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I'm replacing a bathroom vanity light fixture. I removed the old, off-centered fixture, which was placed on top of a stud (not sure if it was to code-- the wiring was in a rectangular box on the right side of the stud, with the fixture bracket nailed directly to the stud).

The (centered) new fixture needs to be on the left side of the stud. I have figured out how to do this by attaching a shim to the left side of the stud and a fan box to the shim for the fixture wiring. I asked a previous question here that helped with this.

However, the existing Romex is too short to comfortably be threaded through a hole in the stud/shim and into the fan box on the other side. I was going to leave the old box in place, using it as a pure junction box (no fixture/switch/outlet) and running a short length of Romex from this box, through the stud/shim, to the fan box on the other side. However, I've learned it is a bad idea/against code to enclose a junction box in the wall, and I don't want a junction box cover sitting right behind my vanity light.

So, what I need to do is add maybe 6 inches to the existing Romex, without a box, so that it can be run directly into the new box on the other side of the stud. I have seen some no-box splice kit products, but it's unclear to me when these are allowed by code. Can I use one of these kits in my situation, or is there a better alternative approach?

UPDATE: I ended up moving the light fixture up a few inches so that I could get the necessary slack to route it through the stud to the other side. Here is a picture of my solution-- is there anything about this arrangement that looks off/unsafe?

enter image description here

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  • make a trench for the cable, then cover it with metal plate
    – Traveler
    Sep 8, 2022 at 18:47
  • Those splice kits are only approved for repairs. Sep 8, 2022 at 23:28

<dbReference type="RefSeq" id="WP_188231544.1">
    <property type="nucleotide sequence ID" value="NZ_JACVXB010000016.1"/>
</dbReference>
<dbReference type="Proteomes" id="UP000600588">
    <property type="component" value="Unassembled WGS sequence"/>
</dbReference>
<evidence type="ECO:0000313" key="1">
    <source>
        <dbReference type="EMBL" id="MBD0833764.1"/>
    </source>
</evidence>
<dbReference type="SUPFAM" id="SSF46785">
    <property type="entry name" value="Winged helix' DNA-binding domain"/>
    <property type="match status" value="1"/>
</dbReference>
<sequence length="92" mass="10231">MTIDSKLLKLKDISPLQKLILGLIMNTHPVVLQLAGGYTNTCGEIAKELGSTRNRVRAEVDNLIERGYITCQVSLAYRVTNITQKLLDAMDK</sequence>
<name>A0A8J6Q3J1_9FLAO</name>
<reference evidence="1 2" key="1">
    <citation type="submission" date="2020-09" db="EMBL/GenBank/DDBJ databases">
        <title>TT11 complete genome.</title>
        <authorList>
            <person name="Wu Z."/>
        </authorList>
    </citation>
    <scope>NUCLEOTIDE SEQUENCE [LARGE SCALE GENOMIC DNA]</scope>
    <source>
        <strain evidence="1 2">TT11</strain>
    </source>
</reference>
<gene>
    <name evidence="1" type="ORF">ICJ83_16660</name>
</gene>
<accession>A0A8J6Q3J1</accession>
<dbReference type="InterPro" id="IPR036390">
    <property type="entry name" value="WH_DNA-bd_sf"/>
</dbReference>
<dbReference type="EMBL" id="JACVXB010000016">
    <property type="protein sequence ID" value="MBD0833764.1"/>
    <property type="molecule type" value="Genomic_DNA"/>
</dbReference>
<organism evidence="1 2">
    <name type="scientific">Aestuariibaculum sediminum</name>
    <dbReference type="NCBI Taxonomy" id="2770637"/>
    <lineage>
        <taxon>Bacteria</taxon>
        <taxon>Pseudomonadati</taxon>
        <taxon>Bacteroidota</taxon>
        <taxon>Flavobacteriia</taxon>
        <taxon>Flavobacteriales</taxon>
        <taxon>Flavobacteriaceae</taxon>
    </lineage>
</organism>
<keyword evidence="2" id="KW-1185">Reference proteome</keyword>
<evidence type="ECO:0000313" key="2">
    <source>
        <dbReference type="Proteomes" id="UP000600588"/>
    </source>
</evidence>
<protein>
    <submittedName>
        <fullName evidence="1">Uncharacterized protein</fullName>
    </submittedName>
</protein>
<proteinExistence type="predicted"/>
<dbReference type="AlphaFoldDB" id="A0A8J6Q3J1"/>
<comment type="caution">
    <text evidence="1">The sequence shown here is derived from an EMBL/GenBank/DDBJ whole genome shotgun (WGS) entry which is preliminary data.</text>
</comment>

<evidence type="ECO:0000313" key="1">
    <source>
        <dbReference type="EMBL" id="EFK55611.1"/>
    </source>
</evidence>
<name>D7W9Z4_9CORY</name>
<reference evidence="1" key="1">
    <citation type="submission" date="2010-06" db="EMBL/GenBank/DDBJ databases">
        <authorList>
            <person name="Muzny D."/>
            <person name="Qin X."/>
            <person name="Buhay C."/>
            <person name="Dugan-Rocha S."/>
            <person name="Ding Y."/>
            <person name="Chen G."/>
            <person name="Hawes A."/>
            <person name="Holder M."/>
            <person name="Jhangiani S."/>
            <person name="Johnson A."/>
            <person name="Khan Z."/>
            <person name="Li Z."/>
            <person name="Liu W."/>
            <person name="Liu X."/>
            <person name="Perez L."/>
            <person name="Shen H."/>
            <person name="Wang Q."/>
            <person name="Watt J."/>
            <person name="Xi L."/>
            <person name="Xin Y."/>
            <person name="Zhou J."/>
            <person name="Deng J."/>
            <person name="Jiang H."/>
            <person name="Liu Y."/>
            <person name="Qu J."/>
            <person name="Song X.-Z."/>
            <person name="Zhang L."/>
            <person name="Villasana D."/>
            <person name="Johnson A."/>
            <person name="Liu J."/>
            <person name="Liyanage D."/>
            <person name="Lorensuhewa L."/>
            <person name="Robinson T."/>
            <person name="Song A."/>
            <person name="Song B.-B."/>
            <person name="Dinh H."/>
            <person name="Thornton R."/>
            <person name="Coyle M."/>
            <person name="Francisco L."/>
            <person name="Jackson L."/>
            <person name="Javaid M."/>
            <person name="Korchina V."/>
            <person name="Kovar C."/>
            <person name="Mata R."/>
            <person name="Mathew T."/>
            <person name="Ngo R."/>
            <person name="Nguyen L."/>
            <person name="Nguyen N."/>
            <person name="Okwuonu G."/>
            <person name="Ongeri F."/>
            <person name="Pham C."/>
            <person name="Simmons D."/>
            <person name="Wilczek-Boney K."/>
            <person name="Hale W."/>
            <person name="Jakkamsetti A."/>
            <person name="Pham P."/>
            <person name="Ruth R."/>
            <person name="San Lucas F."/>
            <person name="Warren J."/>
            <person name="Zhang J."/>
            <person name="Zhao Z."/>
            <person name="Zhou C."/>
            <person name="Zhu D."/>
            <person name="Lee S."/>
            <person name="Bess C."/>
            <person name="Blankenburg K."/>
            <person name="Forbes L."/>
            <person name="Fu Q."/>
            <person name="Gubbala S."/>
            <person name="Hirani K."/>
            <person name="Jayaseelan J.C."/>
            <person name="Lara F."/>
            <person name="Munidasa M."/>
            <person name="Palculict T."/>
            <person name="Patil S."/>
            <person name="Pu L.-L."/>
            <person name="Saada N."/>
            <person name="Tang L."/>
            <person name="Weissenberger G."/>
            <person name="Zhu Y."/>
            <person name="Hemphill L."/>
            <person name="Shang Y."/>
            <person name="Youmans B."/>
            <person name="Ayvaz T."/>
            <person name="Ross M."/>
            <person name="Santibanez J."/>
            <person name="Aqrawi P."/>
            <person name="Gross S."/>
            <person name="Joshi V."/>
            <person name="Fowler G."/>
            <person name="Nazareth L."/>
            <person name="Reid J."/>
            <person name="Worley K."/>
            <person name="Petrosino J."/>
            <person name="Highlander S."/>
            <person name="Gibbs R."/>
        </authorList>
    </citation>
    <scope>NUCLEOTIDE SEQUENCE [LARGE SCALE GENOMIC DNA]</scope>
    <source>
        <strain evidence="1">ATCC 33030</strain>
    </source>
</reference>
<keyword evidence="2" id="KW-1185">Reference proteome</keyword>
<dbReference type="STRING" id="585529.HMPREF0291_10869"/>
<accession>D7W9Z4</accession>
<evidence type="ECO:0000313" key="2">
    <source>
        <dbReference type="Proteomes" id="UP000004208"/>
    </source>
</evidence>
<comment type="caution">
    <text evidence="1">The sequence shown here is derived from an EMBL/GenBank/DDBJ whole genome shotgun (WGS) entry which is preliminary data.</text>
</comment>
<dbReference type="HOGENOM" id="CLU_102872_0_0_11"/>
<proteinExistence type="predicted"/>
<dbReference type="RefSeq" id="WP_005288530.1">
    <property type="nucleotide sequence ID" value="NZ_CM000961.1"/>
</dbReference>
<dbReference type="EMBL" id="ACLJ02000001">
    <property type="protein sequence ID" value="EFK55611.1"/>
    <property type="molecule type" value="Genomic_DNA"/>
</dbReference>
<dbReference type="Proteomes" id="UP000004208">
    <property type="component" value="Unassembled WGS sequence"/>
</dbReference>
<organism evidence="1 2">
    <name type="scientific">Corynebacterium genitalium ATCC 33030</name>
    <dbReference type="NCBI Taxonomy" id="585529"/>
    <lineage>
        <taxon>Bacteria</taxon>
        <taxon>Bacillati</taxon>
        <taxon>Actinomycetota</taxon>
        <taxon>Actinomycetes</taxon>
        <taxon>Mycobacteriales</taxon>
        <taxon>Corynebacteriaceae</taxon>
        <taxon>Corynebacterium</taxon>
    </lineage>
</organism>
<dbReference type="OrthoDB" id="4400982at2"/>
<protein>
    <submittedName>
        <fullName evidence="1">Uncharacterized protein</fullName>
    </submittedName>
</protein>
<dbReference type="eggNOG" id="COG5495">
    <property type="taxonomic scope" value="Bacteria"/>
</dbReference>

• Do you have any slack in your romex cable outside of the box? If you're lucky you might just have a crimp on the box which is preventing you from getting more length. You could then remove the box and run the wire through the stud to a new box on the other side. <br> Tailing on @ecnerwal's idea - if you can follow the wire to a less unsightly place you could move the junction box. <br> Otherwise I'd just call an electrician - it should be fairly easy for them to run a new cable and you'll get the peace of mind that everything is done correctly.
    – montjoy
    Sep 9, 2022 at 18:31
  • I didn't have slack, but I ended up moving the light fixture up a few inches to get the necessary slack to run it through the stud-- updated pic above, see any issue there? Sep 10, 2022 at 12:40

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The "better approach" is to replace the whole cable back to the next junction box or switch box; or to a point where you can stand to have a junction box cover plate.

Certain in-wall splice kits may be allowed - depends on your LAHJ and applicable code. When code is adopted, the LAHJ can choose to strike or amend certain things in the national model codes before adopting them, so that's got to be checked on the local level.

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